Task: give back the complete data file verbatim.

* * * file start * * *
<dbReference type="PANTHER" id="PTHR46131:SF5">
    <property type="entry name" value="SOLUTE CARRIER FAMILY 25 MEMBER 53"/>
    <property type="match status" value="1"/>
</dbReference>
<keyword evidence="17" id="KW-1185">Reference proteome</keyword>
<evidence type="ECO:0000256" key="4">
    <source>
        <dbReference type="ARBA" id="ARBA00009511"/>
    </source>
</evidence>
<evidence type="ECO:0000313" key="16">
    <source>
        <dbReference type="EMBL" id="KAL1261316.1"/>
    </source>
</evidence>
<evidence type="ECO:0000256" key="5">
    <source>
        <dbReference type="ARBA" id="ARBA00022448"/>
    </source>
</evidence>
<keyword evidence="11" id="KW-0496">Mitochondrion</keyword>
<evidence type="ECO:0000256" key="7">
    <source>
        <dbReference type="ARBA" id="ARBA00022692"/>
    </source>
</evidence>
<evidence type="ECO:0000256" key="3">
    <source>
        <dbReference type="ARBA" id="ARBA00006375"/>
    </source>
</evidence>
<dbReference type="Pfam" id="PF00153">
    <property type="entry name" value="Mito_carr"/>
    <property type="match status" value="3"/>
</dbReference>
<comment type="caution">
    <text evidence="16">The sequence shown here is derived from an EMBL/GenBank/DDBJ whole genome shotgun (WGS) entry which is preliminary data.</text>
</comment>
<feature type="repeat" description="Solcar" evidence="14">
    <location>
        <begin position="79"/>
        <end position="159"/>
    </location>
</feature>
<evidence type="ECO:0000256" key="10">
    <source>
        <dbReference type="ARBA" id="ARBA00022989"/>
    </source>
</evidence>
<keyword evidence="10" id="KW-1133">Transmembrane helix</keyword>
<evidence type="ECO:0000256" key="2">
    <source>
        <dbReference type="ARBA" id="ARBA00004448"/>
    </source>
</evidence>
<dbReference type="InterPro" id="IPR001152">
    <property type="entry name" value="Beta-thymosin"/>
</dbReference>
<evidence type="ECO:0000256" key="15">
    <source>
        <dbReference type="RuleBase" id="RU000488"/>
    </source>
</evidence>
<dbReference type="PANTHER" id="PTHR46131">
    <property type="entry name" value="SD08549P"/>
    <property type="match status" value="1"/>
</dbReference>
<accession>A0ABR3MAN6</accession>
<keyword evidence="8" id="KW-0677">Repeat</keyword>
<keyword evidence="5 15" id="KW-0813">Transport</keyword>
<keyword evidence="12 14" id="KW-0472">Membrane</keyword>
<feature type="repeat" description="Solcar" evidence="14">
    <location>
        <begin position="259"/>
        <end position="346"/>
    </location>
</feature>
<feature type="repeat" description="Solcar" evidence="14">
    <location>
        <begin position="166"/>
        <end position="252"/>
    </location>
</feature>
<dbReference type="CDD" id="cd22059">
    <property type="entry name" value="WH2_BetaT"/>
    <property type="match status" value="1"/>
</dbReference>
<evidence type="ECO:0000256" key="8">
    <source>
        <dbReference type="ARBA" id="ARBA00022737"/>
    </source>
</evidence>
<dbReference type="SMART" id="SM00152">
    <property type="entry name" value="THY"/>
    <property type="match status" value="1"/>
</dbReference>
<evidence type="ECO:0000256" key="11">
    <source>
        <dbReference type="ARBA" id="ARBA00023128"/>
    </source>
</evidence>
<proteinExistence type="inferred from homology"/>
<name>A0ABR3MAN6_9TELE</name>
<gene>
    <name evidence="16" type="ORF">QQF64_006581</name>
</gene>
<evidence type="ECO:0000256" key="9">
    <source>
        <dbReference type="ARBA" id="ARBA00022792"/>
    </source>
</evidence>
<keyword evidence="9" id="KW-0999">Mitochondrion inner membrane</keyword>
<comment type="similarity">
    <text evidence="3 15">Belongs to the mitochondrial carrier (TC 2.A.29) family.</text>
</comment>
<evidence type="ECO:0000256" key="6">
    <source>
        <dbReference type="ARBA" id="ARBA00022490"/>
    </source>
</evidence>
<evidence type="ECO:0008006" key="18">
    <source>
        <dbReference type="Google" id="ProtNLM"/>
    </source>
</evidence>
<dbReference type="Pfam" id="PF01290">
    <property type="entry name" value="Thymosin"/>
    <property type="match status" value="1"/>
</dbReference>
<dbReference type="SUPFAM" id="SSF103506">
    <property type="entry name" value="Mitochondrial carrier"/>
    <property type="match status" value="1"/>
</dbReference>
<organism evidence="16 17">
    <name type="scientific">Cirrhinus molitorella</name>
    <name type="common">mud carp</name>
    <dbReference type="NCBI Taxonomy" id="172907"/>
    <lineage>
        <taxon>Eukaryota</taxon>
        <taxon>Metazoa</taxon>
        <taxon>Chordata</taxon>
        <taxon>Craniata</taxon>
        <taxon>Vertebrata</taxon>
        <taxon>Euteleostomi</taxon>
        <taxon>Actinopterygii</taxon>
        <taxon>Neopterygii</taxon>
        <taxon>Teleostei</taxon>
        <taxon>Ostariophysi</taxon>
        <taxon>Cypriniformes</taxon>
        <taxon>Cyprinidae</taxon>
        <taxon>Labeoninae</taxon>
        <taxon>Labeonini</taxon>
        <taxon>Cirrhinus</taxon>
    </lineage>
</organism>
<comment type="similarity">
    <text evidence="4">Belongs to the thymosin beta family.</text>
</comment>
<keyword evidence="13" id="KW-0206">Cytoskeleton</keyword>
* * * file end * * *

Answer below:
<dbReference type="PANTHER" id="PTHR46131:SF5">
    <property type="entry name" value="SOLUTE CARRIER FAMILY 25 MEMBER 53"/>
    <property type="match status" value="1"/>
</dbReference>
<keyword evidence="17" id="KW-1185">Reference proteome</keyword>
<evidence type="ECO:0000256" key="4">
    <source>
        <dbReference type="ARBA" id="ARBA00009511"/>
    </source>
</evidence>
<evidence type="ECO:0000313" key="16">
    <source>
        <dbReference type="EMBL" id="KAL1261316.1"/>
    </source>
</evidence>
<evidence type="ECO:0000256" key="5">
    <source>
        <dbReference type="ARBA" id="ARBA00022448"/>
    </source>
</evidence>
<keyword evidence="11" id="KW-0496">Mitochondrion</keyword>
<evidence type="ECO:0000256" key="7">
    <source>
        <dbReference type="ARBA" id="ARBA00022692"/>
    </source>
</evidence>
<evidence type="ECO:0000256" key="3">
    <source>
        <dbReference type="ARBA" id="ARBA00006375"/>
    </source>
</evidence>
<dbReference type="Pfam" id="PF00153">
    <property type="entry name" value="Mito_carr"/>
    <property type="match status" value="3"/>
</dbReference>
<comment type="caution">
    <text evidence="16">The sequence shown here is derived from an EMBL/GenBank/DDBJ whole genome shotgun (WGS) entry which is preliminary data.</text>
</comment>
<feature type="repeat" description="Solcar" evidence="14">
    <location>
        <begin position="79"/>
        <end position="159"/>
    </location>
</feature>
<evidence type="ECO:0000256" key="10">
    <source>
        <dbReference type="ARBA" id="ARBA00022989"/>
    </source>
</evidence>
<keyword evidence="10" id="KW-1133">Transmembrane helix</keyword>
<evidence type="ECO:0000256" key="2">
    <source>
        <dbReference type="ARBA" id="ARBA00004448"/>
    </source>
</evidence>
<dbReference type="InterPro" id="IPR001152">
    <property type="entry name" value="Beta-thymosin"/>
</dbReference>
<evidence type="ECO:0000256" key="15">
    <source>
        <dbReference type="RuleBase" id="RU000488"/>
    </source>
</evidence>
<dbReference type="PANTHER" id="PTHR46131">
    <property type="entry name" value="SD08549P"/>
    <property type="match status" value="1"/>
</dbReference>
<accession>A0ABR3MAN6</accession>
<keyword evidence="8" id="KW-0677">Repeat</keyword>
<keyword evidence="5 15" id="KW-0813">Transport</keyword>
<keyword evidence="12 14" id="KW-0472">Membrane</keyword>
<feature type="repeat" description="Solcar" evidence="14">
    <location>
        <begin position="259"/>
        <end position="346"/>
    </location>
</feature>
<feature type="repeat" description="Solcar" evidence="14">
    <location>
        <begin position="166"/>
        <end position="252"/>
    </location>
</feature>
<dbReference type="CDD" id="cd22059">
    <property type="entry name" value="WH2_BetaT"/>
    <property type="match status" value="1"/>
</dbReference>
<evidence type="ECO:0000256" key="8">
    <source>
        <dbReference type="ARBA" id="ARBA00022737"/>
    </source>
</evidence>
<dbReference type="SMART" id="SM00152">
    <property type="entry name" value="THY"/>
    <property type="match status" value="1"/>
</dbReference>
<evidence type="ECO:0000256" key="11">
    <source>
        <dbReference type="ARBA" id="ARBA00023128"/>
    </source>
</evidence>
<proteinExistence type="inferred from homology"/>
<name>A0ABR3MAN6_9TELE</name>
<gene>
    <name evidence="16" type="ORF">QQF64_006581</name>
</gene>
<evidence type="ECO:0000256" key="9">
    <source>
        <dbReference type="ARBA" id="ARBA00022792"/>
    </source>
</evidence>
<keyword evidence="9" id="KW-0999">Mitochondrion inner membrane</keyword>
<comment type="similarity">
    <text evidence="3 15">Belongs to the mitochondrial carrier (TC 2.A.29) family.</text>
</comment>
<evidence type="ECO:0000256" key="6">
    <source>
        <dbReference type="ARBA" id="ARBA00022490"/>
    </source>
</evidence>
<evidence type="ECO:0008006" key="18">
    <source>
        <dbReference type="Google" id="ProtNLM"/>
    </source>
</evidence>
<dbReference type="Pfam" id="PF01290">
    <property type="entry name" value="Thymosin"/>
    <property type="match status" value="1"/>
</dbReference>
<dbReference type="SUPFAM" id="SSF103506">
    <property type="entry name" value="Mitochondrial carrier"/>
    <property type="match status" value="1"/>
</dbReference>
<organism evidence="16 17">
    <name type="scientific">Cirrhinus molitorella</name>
    <name type="common">mud carp</name>
    <dbReference type="NCBI Taxonomy" id="172907"/>
    <lineage>
        <taxon>Eukaryota</taxon>
        <taxon>Metazoa</taxon>
        <taxon>Chordata</taxon>
        <taxon>Craniata</taxon>
        <taxon>Vertebrata</taxon>
        <taxon>Euteleostomi</taxon>
        <taxon>Actinopterygii</taxon>
        <taxon>Neopterygii</taxon>
        <taxon>Teleostei</taxon>
        <taxon>Ostariophysi</taxon>
        <taxon>Cypriniformes</taxon>
        <taxon>Cyprinidae</taxon>
        <taxon>Labeoninae</taxon>
        <taxon>Labeonini</taxon>
        <taxon>Cirrhinus</taxon>
    </lineage>
</organism>
<comment type="similarity">
    <text evidence="4">Belongs to the thymosin beta family.</text>
</comment>
<keyword evidence="13" id="KW-0206">Cytoskeleton</keyword>